Donald Trump

Trump Will Resign by the End of the Year, Right?

Each false "resignation" headline slowly further erodes the credibility of a press that functions both as Trump's opposition and his foil.


President Trump deserves more credit than he has gotten for at least one thing—outlasting his critics' prediction of the length of his tenure.

In a post-election column published in the November 11, 2016, edition of The New York Times, David Brooks wrote, "the guy will probably resign or be impeached within a year."

In August 2017, ghostwriter Tony Schwartz, who claims credit for Trump's book "The Art of the Deal," tweeted, "Would be amazed if he survives till end of the year. More likely resigns by fall, if not sooner." That prediction was amplified at the time by news organizations such as CNN, The New York Times, and the Los Angeles Times, which covered it as news.

The actor and author Alec Baldwin told New York magazine in its August 7, 2017 issue, "I don't think he's going to make it till the end of the year. I think he can't take the ridicule. I think he'll resign." That prediction, too, was widely picked up by other outlets, including Vogue.

Having failed to accurately predict Trump's exit during the first year of his presidency, the press, or at least some of its members, have proceeded to move the goalposts another 12 months down the calendar. "Will 2018 Be The End of the Trump Presidency?" asks a headline in Vanity Fair. The usual rule of thumb applies: if the headline has to be phrased as a question, the answer is "no." Otherwise it would be just phrased as a statement: "2018 Will Be The End of The Trump Presidency."

What fuels these inaccurate predictions?

Part of the problem is a mismatch between the short-term commercial incentives of journalism-as-entertainment and the longer-term commercial incentives of journalism-as-credible-information. As a headline, "Trump Will Resign" gets a lot of clicks. It feeds the escape fantasies of people who deeply dislike Trump. There are many of those people, and they spend a lot of time on the Internet.

In addition to the commercial incentives of click-chasing publishers, there are the career incentives of pundits. Make an outrageous prediction, or write up someone else's bold prediction into a news article, and by the time that prediction fails to materialize into reality, most people will have forgotten about it. If the prediction turns out to be true, however, it can pay off big time.

There's a similar phenomenon in the stock market forecasting game. A whole class of financial pundits go around constantly predicting an impending stock market correction. When the inevitable stock market correction does finally come, some of those pundits will become known as "one of the few forecasters who correctly predicted the correction." That appellation will attach as a badge of honor for a long time to come. No one, though, gets introduced at a lunchtime speech or on CNBC as a stock-market analyst who errantly a predicted a correction for years while the market kept climbing. In the stock market-predicting game, as in the news-predicting game, it can sometimes be hard to distinguish whether the product being provided is accuracy or amusement.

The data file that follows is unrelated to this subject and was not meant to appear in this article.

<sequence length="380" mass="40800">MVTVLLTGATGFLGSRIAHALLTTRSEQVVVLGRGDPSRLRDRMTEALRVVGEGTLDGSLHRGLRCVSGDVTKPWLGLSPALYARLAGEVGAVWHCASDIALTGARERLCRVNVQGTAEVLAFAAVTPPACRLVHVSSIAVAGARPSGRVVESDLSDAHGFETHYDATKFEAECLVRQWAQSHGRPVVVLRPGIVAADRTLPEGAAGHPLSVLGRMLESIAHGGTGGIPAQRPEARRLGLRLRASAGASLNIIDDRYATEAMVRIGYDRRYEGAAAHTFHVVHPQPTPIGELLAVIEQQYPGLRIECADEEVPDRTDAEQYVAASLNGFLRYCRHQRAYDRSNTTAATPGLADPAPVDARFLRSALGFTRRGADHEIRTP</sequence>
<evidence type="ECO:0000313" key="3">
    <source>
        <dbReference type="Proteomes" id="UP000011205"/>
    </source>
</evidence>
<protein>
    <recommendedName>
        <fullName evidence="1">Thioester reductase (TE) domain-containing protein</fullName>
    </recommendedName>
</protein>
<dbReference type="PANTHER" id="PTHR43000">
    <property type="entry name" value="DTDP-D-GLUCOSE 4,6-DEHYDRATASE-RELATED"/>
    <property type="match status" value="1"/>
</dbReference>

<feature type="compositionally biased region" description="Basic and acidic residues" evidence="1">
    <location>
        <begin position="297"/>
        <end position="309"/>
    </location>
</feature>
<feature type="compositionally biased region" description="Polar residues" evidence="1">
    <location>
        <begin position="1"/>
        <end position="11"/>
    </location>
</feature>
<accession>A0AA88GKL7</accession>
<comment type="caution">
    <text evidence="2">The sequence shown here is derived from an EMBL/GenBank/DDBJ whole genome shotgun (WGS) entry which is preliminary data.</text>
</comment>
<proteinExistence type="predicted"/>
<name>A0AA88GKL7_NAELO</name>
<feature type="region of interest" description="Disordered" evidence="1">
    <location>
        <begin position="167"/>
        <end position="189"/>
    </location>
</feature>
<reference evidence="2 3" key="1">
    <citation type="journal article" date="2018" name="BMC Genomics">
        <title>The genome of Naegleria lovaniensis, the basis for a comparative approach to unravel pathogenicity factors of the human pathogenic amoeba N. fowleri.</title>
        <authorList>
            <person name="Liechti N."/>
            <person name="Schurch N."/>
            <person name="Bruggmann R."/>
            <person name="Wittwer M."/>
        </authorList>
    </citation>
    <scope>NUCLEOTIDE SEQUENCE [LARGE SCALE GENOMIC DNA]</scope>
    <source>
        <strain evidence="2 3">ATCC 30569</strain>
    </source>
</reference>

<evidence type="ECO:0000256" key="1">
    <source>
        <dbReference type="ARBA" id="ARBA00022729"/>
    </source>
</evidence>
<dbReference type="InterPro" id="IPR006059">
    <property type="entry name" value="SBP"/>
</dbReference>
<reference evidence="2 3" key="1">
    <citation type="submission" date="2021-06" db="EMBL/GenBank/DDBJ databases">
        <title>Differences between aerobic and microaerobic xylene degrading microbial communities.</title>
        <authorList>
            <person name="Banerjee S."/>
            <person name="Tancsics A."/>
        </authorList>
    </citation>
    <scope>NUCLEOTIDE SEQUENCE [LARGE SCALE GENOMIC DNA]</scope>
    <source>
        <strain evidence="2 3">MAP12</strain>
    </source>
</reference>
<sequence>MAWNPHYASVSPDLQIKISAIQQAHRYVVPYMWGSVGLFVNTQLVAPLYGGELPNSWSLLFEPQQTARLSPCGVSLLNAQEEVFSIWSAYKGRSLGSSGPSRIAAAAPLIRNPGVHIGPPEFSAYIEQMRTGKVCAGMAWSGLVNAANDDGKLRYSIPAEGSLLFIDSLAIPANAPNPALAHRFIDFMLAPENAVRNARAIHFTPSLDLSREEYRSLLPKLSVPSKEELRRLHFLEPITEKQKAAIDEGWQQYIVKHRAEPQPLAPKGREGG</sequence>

Is it worth maintaining a distinction between predictions that are driven by hunches or wishful thinking and those that are informed by reporting? Straddling both categories was the anonymously sourced March 11 report by The New York Times that, "The Trump administration is putting the finishing touches on its long-awaited Middle East peace plan, three senior officials said on Sunday, and President Trump is likely to present it soon." No such plan has yet publicly materialized, though "soon" is vague enough, and "likely" offers enough wiggle room, that the Times reporter may qualify for a pass. The effect of misleading the reader about what is going to happen turns out to be essentially the same, regardless of whether the story is based on "three senior officials" or is dreamed up by a journalist eating breakfast by himself.

Into the same category falls a lengthy and meticulously reported September 2017 New Yorker article headlined "The Risk of Nuclear War With North Korea: Could Kim Jong Un and Donald Trump goad each other into a devastating confrontation?" See that rule of thumb above about headlines phrased as a question. Actually, what appears to have broken out in Korea, at least for now, isn't "nuclear war" but a facsimile of peace.

The longer Trump outlasts predictions about the length of his time in office, the more likely it is that he will serve out his full four-year term, or even win re-election and serve a total of eight years. Remember, many of these publications predicting a resignation were the same ones who spent 2016, right up through the election, telling us Trump had little-to-no chance to win the presidency.

Each false "resignation" headline slowly further erodes the credibility of a press that, until the Democrats nominate a candidate and perhaps even after, functions both as Trump's opposition and his foil.

Ira Stoll is editor of and author of JFK, Conservative.

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  1. It’s the media projecting their fervent wishes–it’s magical thinking. If enough of us can convince you that Trump will resign, then he will. Likewise, “Will 2018 Be the Year albo is Sexually Ravished by Actress Alexandra Daddario?”

    1. That was 2015. You just hit your head in the middle of coitus, got a concussion, and forgot about it completely.

      1. Who wouldn’t get a concussion?